Court Directions

Court Directions

Biely Estate v CNIB 2017 BCSC 788 involved an application for Court directions to be followed with respect to three competing wills of a deceased.

The application was brought pursuant to Supreme Court Civil Rule 25-14(8)(a) and sought directions that the litigation only deal with the proof in solemn form of Geraldine Biely’s will dated September 25, 2014  and not the counterclaim dealing with two previous wills of the deceased.

Supreme Court Civil Rule 25-14(8)(a) provides as follows:

(8) Without limiting any other power of the court under this or any other Part of these Supreme Court Civil Rules, the court may, on its own motion or application, give directions concerning the procedure to be followed in any matter under this Part and, without limiting this, may give directions respecting any of the following:

(a) the issues to be decided;

(16) The directions sought by the plaintiffs are, essentially, an application to have the subject matter of the counterclaim of the Litzky Defendants dealt with separately from the plaintiffs’ proof of will in solemn form proceeding with respect to the 2014 Will. Pursuant to Rule 3-4, a counterclaim is to be heard at the same time as the main action, unless the court orders to the contrary (Pacheco v. Degife, 2014 BCSC 1570, at para. 200). Under Rule 3-4(7.1) the court may order that the counterclaim be struck out or tried separately or may make any other order it considers will further the object of the Supreme Court Civil Rules.

The Court ordered that the counter claim be severed and that the trial proceed firstly on the proff of solemn form action only.

[69] Guidelines that focused attention more keenly on the efficacy of the trial process were helpfully laid out in O’Mara v. Son, Kim et al., 2007 BCSC 871[O’Mara] at para. 23:

1. whether the order sought will create a saving in pre-trial procedures;

2. whether there will be a real reduction in the number of trial days taken up by the trial being heard at the same trial;

3. whether a party may be seriously inconvenienced by being required to attend a trial in which the party may have a marginal interest;

4. whether there will be a real saving in expert’s time and witness fees;

5. whether one of the actions is at a more advanced stage than the other;

6. whether the order sought will result in delay of the trial of any one of the actions and, if so, whether any prejudice which a party might suffer as a result of that delay outweighs the potential benefits which a consolidated trial might otherwise have;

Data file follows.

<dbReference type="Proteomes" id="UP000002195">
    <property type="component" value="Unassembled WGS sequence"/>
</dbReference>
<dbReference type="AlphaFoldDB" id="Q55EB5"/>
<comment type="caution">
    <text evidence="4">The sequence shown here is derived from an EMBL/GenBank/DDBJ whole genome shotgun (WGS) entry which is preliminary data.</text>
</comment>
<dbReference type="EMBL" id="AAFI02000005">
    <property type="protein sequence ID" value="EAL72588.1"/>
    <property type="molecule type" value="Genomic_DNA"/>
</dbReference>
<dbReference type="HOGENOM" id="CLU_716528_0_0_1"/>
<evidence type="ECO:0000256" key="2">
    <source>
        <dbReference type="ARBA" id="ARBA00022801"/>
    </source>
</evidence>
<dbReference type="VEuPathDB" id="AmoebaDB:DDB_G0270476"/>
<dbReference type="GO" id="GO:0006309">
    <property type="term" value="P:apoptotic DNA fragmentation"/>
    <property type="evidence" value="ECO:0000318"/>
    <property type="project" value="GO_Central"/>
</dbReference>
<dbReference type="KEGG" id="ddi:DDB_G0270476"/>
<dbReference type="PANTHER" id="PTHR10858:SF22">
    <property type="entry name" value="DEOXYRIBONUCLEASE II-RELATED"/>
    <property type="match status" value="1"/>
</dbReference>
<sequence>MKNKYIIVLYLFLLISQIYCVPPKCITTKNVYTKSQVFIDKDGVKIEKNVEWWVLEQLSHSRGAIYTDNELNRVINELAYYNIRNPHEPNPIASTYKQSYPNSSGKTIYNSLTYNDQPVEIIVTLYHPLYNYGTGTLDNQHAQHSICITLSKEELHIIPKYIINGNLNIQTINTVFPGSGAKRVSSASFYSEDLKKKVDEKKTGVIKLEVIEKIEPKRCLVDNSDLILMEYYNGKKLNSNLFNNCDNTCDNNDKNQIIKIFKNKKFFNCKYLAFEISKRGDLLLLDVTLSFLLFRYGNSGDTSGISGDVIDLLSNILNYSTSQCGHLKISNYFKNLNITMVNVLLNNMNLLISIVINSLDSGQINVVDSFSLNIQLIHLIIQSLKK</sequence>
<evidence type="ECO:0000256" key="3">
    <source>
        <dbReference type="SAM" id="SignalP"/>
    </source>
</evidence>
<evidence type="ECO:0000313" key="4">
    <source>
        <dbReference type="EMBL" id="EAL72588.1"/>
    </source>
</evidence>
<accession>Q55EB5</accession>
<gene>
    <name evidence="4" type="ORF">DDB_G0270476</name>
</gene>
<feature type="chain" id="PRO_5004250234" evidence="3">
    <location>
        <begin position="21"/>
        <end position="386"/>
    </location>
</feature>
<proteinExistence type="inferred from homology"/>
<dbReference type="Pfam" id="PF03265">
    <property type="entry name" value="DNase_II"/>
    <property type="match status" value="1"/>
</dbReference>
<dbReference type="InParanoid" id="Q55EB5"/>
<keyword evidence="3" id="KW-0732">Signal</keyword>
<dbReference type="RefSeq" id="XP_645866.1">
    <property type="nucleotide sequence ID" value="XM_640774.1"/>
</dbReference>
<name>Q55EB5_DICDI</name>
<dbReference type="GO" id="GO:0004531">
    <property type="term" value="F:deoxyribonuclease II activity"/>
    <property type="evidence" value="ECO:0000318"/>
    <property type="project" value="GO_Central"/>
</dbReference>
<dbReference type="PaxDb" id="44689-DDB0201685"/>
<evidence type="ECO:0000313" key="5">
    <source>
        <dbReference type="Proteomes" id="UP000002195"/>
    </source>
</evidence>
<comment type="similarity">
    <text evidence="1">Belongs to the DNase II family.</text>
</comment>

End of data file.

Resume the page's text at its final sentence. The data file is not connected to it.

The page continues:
7. the possibility of inconsistent findings and common issues resulting from separate trials.

[70] Severance may well be appropriate where the determination of one issue will render another one moot: Lawrence v. ICBC, 2001 BCSC 1530[Lawrence].

[71] The judicial discretion to sever trials or hearings is to be exercised sparingly: Morrison-Knudsen Co. v. British Columbia Hydro & Power Authority, 1972 CarswellBC 62, 24 D.L.R. (3d) 579 (S.C.); Lawrence at para. 43. The test for severance is not applied in a vacuum; it is to be considered against the backdrop of the nature of the particular case at hand: Wirtz v. Constantini, 137 D.L.R. (3d) 393, 1982 CarswellBC 588 (S.C.). Because the determination involves an individualized assessment of the unique case before the Court, there is no closed list of uniformly applied considerations that inform the exercise of the Court’s discretion.

22      The court went on to provide the following comments about Clark v. Nash, [1986] B.C.J. No. 1655 (S.C.) aff’d [1987] B.C.J. No. 304 (C.A.) [Clark]:

[83] . . . there is case authority that has placed some limitation on the nature of claims that can properly be included in a counterclaim to a proof of will in solemn form proceeding. In Clark v. Nash, [1986] B.C.J. No. 1655 (S.C.) aff’d [1987] B.C.J. No. 304 (C.A.) [Clark], the Court held that the procedure and hearing involved in a proof of will in solemn form proceeding should be limited to the aspects of the will execution, testamentary capacity, want of knowledge and fraud. The Court reasoned that a counterclaim to vary a will that is alleged to be invalid is therefore premature, and hearing it at the same time or before the action involving the proof of the challenged will is neither just nor convenient.

Trevor Todd

Trevor Todd is one of the province’s most esteemed estate litigation lawyers. He has spent more than 40 years helping the disinherited contest wills and transfers – and win. From his Kerrisdale office, which looks more like an eclectic art gallery than a lawyer’s office, Trevor empowers claimants and restores dignity to families across BC. He is a mentor to young entrepreneurs and an art buff who supports starving artists the world over. He has an eye for talent and a heart for giving back.

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